If you are entering through the land border of India or Tibet, the visa can easily be obtained at the border immigration office.
Please Note: Passport holders of countries like Nigeria, Ghana, Afghanistan, Zimbabwe, Somalia, Cameroon, Swaziland, Iraq, Ethiopia, Liberia, Palestine, etc do not get the visa from the immigration entry points of Nepal.
Here are a couple of requirements if you are planning to obtain a visa at the airport :
A valid Passport (it should have the validity of at least 6 months)
The application form for a visa is available at the airport. Please fill them up.
At least two passport size photographs
You should have a little cash (preferably dollars) handy as you need to pay the visa fee in cash.
For Indian nationals, no visa is required. If you are an Indian ciytizen and you enter Nepal via air, you will have to show a valid identification certificate (passport/citizenship certificate). Children under the age of 10 need not show identification certificate.
For the latest information on tourist visa fees and other details do log on to the Department of Immigration’s website http://www.nepalimmigration.gov.np/page/tourist-visa.
Airport Customs Duty - For a comprehensive list of what you can bring into the country without paying duties and tax, do click on this link https://www.customs.gov.np/en/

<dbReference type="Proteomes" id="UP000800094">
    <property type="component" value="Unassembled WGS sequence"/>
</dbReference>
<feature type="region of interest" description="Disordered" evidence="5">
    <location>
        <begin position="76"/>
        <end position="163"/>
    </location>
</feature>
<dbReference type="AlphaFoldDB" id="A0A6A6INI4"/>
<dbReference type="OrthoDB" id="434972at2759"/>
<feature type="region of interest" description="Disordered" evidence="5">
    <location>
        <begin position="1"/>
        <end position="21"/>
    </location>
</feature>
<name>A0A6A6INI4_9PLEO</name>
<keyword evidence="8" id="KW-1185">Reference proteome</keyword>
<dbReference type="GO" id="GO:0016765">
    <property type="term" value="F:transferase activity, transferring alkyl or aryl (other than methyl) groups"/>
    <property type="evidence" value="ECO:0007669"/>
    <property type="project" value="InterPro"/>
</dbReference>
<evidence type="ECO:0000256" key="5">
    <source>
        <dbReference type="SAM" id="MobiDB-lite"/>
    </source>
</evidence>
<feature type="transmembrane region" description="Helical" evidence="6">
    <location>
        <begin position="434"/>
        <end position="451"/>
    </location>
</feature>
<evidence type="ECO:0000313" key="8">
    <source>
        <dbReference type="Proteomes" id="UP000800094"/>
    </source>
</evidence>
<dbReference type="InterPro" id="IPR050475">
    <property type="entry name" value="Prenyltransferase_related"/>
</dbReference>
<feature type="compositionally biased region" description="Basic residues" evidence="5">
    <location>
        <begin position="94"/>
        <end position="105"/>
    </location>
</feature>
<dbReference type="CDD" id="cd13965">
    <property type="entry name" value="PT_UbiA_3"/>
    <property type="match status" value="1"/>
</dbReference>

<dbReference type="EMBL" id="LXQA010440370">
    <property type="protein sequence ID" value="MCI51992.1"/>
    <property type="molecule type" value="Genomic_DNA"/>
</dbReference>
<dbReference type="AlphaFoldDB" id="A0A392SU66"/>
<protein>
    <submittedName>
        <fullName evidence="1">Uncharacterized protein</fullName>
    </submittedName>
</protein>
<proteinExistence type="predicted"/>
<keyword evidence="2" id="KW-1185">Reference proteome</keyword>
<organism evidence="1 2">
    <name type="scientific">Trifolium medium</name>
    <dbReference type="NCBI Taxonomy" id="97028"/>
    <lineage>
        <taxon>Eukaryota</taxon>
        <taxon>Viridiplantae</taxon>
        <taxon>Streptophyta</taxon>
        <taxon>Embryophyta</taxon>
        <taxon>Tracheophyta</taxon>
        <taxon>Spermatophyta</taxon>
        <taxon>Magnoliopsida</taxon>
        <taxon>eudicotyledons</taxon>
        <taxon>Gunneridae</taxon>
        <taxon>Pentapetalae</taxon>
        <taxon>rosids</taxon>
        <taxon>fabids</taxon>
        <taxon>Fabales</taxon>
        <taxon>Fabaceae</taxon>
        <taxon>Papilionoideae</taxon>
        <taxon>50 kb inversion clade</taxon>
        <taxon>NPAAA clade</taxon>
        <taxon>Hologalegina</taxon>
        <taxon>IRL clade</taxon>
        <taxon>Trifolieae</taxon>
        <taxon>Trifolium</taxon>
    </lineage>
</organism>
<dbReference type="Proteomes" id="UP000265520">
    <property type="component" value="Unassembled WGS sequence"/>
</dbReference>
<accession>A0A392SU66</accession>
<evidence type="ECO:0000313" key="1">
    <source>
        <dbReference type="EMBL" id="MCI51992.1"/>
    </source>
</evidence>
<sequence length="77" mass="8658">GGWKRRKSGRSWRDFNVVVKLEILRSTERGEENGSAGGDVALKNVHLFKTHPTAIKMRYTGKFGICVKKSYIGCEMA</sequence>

Do note it is illegal to carry antiques or things of cultural or religious value that are 100 years old out of Nepal. If you want to buy an old statue or painting you need to get a clearance certificate from the Department of Archeology stating that the item you have purchased is not a valuable antique.
Since Nepal is a landlocked country, a network of pitched highways connects the various cities and provinces. The only international airport in the country is located in Kathmandu. Domestic airports in most of the major towns and regional headquarters offer air connectivity. High mountainous areas where there are no roads can be accessed via mountain flights. You can use public transport (buses or mini vans) or hire a car or a cab to get around the cities. If you have booked your trip with an agency then they will manage the transportation for you (as per your itinerary).
Nepal lies in South Asia, nestled between two of Asia’s biggest nations China and India. Some of Nepal’s immediate neighbors, apart from India and China, are Bhutan and Bangladesh. The country’s total land area is 147,181sq. km. Its geographical coordinates are 28°00’N 84°00’E. Geographically Nepal is divided into three regions- Himalayan or high mountains, middle hills and Terai lowlands. The highest point in the country is the summit of Sagarmatha or Mount Everest at 8848 metres while the lowest point is 60 metres at Kechana Kalan, a small village in the Terai region. The country has eight of the fourteen highest peaks in the world, all above 8000 metres.
The highest mountain in the world, Mount Everest, lies in this country. There are more than 1000 mountains of varying sizes in Nepal. This makes this country the best destination for mountaineers and trekkers. The natural wealth and beauty of Nepal is beyond compare. The country is filled with snow covered peaks, fast flowing Himalayan rivers, placid lakes, green hills and forests which are home to some of the endangered Himalayan flora and fauna and tropical jungles.